Developing a strategy for collecting application-level logs necessitates stepping back and looking at the big picture. Engineers developing the applications may only see logging at its ground level: the code that writes the event to the log—for example a function that captures Warning: An interesting event has occurred! But where does that message go from there? What path does it travel to get to its destination?

In a sufficiently large architecture where you have many services and applications, possibly spanning multiple data centers and maybe even touching both on-prem and cloud-hosted environments, you may want to designate log collection points at different tiers. These collection points would ingest data from all the applications in a network, for example, or from all within a data center, before forwarding it to a higher tier such as a log aggregation server that is responsible for reporting on all data globally. That way, only the mid-tier collection points would need to have knowledge of where the log aggregation server lives, while the applications would need to know only about the mid-tier collection points, simplifying administration if the network ever changes.

In this blog post, I will describe HAProxy’s log forwarding support for the Syslog protocol, which is a standardized logging protocol baked into many devices, software, and programming languages. HAProxy can act as a log forwarder, standing in as a collection point that receives logs and relays them to a higher tier. Its ability to act as a remote Syslog server and client, along with its support for both UDP and TCP, make it a convenient choice for teams that host a variety of applications and environments.

Log forwarding over UDP

In version 2.3, HAProxy introduced a feature for receiving Syslog messages and forwarding them to another server. HAProxy can listen on either a TCP or UDP port, or both, and then send the message out via TCP or UDP. The UDP configuration is the simplest, so let’s start with that.

In the HAProxy configuration snippet below, a section named log-forward listens for incoming messages and forwards them to a server at

The bind line tells HAProxy to listen for incoming messages over TCP, and the dgram-bind line tells it to listen for incoming messages over UDP. By specifying as the address, it listens on all available IP addresses assigned to the load balancer. We’re listening and sending using port 514, which is the standard Syslog port for both UDP and TCP. The facility code, local0, is used only if the received log event doesn’t already set a facility.

HAProxy supports two formats of the Syslog protocol, the older RFC3164 and the newer RFC5424, and it will relay whichever format it receives. However, you can choose which one to relay by setting format on the log line.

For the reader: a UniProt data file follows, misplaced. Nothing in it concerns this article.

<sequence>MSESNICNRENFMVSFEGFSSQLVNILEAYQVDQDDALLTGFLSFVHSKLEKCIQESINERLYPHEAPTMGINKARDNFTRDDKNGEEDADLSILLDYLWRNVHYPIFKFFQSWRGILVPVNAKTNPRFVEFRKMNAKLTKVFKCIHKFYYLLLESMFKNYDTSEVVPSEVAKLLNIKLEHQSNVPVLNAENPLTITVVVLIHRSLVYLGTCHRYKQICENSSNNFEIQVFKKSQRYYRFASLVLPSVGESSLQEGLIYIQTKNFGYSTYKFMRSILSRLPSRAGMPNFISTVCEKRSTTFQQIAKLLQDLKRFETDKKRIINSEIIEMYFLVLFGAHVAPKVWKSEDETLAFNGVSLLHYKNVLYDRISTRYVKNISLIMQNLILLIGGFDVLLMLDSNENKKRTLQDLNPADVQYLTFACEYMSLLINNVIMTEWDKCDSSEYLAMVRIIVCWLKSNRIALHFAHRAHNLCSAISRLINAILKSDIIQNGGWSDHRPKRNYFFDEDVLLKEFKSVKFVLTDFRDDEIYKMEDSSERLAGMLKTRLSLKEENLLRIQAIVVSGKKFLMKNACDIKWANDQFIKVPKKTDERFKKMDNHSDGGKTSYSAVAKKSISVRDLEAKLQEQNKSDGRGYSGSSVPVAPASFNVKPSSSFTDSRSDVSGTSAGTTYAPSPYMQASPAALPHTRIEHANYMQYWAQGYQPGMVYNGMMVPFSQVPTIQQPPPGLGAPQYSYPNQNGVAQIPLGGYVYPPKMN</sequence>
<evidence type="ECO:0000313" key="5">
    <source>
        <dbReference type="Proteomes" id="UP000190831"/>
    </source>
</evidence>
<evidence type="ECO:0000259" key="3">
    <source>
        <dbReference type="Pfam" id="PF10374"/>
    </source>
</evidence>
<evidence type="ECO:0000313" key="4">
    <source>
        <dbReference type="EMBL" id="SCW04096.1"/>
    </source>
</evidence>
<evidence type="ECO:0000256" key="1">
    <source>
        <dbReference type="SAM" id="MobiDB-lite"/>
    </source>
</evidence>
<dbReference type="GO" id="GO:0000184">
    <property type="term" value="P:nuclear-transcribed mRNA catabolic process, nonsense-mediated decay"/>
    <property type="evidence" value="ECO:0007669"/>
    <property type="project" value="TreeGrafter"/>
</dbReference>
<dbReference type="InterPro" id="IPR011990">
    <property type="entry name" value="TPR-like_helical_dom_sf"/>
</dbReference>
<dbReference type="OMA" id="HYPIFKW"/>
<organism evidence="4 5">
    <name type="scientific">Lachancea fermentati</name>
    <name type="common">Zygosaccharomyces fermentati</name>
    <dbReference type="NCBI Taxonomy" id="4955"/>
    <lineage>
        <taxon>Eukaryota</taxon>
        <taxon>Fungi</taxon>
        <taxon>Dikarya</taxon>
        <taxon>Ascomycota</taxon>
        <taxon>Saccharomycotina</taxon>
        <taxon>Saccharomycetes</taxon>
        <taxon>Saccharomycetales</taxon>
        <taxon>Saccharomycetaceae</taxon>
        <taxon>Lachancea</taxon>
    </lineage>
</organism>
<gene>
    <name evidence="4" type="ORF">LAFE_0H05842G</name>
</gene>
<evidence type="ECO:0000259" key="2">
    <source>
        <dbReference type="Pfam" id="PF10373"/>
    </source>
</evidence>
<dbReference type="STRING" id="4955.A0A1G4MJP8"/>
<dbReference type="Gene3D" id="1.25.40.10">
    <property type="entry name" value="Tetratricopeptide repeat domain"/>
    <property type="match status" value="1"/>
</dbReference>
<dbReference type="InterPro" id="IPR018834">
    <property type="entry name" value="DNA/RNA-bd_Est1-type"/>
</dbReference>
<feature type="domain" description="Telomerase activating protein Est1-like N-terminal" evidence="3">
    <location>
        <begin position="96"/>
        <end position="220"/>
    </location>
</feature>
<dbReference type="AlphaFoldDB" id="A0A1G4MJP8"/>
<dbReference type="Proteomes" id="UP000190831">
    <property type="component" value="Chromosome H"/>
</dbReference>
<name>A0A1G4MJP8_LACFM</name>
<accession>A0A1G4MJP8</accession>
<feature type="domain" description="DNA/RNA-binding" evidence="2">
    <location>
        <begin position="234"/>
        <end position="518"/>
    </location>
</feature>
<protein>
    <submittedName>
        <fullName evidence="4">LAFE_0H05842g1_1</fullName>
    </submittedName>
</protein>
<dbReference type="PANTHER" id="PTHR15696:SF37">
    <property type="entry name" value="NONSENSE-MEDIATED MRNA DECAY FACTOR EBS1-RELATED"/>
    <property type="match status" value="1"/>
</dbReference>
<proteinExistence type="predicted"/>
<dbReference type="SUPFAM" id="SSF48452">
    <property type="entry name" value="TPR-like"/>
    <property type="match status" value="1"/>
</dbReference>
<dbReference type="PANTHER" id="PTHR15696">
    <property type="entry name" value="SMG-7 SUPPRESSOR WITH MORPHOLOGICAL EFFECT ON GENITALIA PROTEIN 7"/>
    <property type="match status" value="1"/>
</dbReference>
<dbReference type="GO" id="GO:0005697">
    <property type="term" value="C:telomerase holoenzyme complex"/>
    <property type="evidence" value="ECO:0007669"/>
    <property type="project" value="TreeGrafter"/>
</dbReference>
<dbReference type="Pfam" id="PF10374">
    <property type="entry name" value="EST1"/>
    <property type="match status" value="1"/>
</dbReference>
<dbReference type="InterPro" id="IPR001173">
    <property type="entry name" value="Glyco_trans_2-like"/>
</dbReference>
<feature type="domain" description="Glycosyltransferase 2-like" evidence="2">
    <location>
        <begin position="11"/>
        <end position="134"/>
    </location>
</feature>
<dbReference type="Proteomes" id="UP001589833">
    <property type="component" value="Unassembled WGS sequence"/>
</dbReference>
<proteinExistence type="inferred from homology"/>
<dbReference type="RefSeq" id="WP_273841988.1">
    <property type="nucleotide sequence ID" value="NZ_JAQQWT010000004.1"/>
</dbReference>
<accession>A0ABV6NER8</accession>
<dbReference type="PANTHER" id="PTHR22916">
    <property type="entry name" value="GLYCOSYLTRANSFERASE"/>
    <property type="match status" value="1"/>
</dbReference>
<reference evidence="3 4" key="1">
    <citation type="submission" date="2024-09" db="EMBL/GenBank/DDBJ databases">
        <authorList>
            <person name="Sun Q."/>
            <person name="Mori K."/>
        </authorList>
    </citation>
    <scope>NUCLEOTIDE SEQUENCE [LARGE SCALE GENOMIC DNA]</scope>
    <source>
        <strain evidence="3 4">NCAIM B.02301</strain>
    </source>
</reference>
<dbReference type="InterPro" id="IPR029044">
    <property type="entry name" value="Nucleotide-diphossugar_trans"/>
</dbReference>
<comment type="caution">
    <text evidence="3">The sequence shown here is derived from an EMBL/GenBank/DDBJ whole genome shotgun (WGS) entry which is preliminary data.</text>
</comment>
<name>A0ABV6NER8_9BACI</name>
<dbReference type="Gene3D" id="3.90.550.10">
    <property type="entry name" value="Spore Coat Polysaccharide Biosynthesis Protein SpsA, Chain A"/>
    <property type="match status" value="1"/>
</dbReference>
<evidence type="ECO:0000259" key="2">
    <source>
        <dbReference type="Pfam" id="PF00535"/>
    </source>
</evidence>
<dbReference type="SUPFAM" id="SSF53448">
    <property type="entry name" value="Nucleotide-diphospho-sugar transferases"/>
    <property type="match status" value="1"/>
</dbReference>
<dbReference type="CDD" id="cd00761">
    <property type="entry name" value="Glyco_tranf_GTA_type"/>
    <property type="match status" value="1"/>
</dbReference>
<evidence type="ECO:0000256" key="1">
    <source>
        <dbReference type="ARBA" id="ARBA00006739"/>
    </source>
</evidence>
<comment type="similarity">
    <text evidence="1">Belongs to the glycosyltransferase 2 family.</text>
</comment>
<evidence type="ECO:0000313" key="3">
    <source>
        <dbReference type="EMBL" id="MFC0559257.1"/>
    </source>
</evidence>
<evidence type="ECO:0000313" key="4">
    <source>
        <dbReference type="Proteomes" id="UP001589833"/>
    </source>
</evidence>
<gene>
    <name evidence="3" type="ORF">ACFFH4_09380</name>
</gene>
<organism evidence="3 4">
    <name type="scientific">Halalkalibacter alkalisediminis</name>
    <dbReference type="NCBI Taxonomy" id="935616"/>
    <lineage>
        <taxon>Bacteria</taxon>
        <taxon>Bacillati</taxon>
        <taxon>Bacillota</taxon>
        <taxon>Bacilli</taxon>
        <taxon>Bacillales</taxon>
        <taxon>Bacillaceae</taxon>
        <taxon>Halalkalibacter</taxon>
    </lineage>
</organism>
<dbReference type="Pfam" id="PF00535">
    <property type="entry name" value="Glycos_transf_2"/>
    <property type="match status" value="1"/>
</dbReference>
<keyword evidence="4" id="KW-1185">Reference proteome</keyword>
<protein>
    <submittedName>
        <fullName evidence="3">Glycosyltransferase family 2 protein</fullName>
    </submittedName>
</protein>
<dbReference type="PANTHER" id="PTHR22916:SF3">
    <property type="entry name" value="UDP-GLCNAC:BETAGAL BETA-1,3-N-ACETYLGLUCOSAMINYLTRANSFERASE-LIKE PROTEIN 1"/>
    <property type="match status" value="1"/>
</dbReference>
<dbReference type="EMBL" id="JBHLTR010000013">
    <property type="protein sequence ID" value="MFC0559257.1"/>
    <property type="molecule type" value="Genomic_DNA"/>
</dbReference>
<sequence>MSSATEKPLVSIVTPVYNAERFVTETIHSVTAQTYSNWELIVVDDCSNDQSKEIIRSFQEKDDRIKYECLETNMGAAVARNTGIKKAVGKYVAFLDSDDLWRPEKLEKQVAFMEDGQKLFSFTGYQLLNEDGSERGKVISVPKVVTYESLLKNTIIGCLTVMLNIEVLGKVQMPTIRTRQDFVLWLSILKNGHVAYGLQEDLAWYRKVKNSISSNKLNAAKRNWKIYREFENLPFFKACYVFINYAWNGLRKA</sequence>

In this example, messages are sent out using the UDP protocol. The benefit of UDP is that it’s a fire-and-forget protocol, meaning that HAProxy doesn’t need to wait for a response from the target server, which avoids any slowdowns in performance. The disadvantage is that there is no guarantee that all log messages will arrive at their destination, such as if the destination server were to go offline. HAProxy isn’t able to health-check the server to know if it’s down. In many cases, losing non-critical logs here and there isn’t too important, but if you require 100% message delivery, consider sending outgoing messages over TCP instead.

Log forwarding over TCP

TCP guarantees that messages will reach their destination, but it expects HAProxy to wait for an acknowledgement from the server. To avoid slowdowns, HAProxy performs this waiting in the background, storing queued up Syslog messages in a buffer until they’re sent and acknowledged.

In the configuration snippet below, we utilize a ring section to define a circular buffer in memory for storing log messages until they’re sent. The log line in the log-forward section then refers to this ring section rather than an IP address as in the UDP example.

Together, the ring and log-forward sections enable relaying Syslog messages over TCP without creating a bottleneck. You can play with the maxlen and size parameters to change the maximum size of a Syslog message and the overall size of the buffer. Timeouts ensure that HAProxy won’t wait forever on an unresponsive server.


In this blog post, you learned how HAProxy can act as a log collection point that ingests logs from multiple applications and then forwards them to a centralized log aggregation server. HAProxy’s ability to listen for both UDP and TCP Syslog messages helps it to integrate with a variety of software. By creating a tier of log collection points, you can simplify administration of your logging infrastructure.

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